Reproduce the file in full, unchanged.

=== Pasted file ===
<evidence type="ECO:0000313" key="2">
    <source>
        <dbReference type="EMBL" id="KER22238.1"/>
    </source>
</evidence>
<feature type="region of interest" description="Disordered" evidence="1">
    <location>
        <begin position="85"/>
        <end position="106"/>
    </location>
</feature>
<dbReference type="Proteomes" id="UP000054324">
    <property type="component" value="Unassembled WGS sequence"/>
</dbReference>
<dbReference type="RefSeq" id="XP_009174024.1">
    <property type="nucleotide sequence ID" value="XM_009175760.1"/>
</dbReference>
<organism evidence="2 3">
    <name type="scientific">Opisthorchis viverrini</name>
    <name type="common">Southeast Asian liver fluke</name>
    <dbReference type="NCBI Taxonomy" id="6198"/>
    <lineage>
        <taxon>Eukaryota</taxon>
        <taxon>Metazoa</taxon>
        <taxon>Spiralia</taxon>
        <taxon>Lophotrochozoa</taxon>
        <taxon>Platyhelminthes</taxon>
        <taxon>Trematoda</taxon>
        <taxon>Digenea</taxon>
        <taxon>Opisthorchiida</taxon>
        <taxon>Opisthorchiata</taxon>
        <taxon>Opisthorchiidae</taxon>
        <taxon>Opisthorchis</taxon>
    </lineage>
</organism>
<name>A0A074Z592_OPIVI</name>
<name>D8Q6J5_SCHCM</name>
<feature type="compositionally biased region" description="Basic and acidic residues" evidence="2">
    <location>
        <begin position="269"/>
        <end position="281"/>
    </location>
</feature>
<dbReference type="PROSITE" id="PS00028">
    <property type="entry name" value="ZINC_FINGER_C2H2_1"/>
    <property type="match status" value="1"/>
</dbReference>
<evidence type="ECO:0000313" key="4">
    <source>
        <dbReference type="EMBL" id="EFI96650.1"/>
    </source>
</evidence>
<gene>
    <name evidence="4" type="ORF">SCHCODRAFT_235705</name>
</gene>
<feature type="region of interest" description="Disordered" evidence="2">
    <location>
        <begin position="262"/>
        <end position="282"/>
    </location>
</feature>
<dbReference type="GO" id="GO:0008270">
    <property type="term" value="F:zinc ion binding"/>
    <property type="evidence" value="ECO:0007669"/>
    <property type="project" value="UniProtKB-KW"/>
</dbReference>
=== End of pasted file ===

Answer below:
<evidence type="ECO:0000313" key="2">
    <source>
        <dbReference type="EMBL" id="KER22238.1"/>
    </source>
</evidence>
<feature type="region of interest" description="Disordered" evidence="1">
    <location>
        <begin position="85"/>
        <end position="106"/>
    </location>
</feature>
<dbReference type="Proteomes" id="UP000054324">
    <property type="component" value="Unassembled WGS sequence"/>
</dbReference>
<dbReference type="RefSeq" id="XP_009174024.1">
    <property type="nucleotide sequence ID" value="XM_009175760.1"/>
</dbReference>
<organism evidence="2 3">
    <name type="scientific">Opisthorchis viverrini</name>
    <name type="common">Southeast Asian liver fluke</name>
    <dbReference type="NCBI Taxonomy" id="6198"/>
    <lineage>
        <taxon>Eukaryota</taxon>
        <taxon>Metazoa</taxon>
        <taxon>Spiralia</taxon>
        <taxon>Lophotrochozoa</taxon>
        <taxon>Platyhelminthes</taxon>
        <taxon>Trematoda</taxon>
        <taxon>Digenea</taxon>
        <taxon>Opisthorchiida</taxon>
        <taxon>Opisthorchiata</taxon>
        <taxon>Opisthorchiidae</taxon>
        <taxon>Opisthorchis</taxon>
    </lineage>
</organism>
<name>A0A074Z592_OPIVI</name>
<name>D8Q6J5_SCHCM</name>
<feature type="compositionally biased region" description="Basic and acidic residues" evidence="2">
    <location>
        <begin position="269"/>
        <end position="281"/>
    </location>
</feature>
<dbReference type="PROSITE" id="PS00028">
    <property type="entry name" value="ZINC_FINGER_C2H2_1"/>
    <property type="match status" value="1"/>
</dbReference>
<evidence type="ECO:0000313" key="4">
    <source>
        <dbReference type="EMBL" id="EFI96650.1"/>
    </source>
</evidence>
<gene>
    <name evidence="4" type="ORF">SCHCODRAFT_235705</name>
</gene>
<feature type="region of interest" description="Disordered" evidence="2">
    <location>
        <begin position="262"/>
        <end position="282"/>
    </location>
</feature>
<dbReference type="GO" id="GO:0008270">
    <property type="term" value="F:zinc ion binding"/>
    <property type="evidence" value="ECO:0007669"/>
    <property type="project" value="UniProtKB-KW"/>
</dbReference>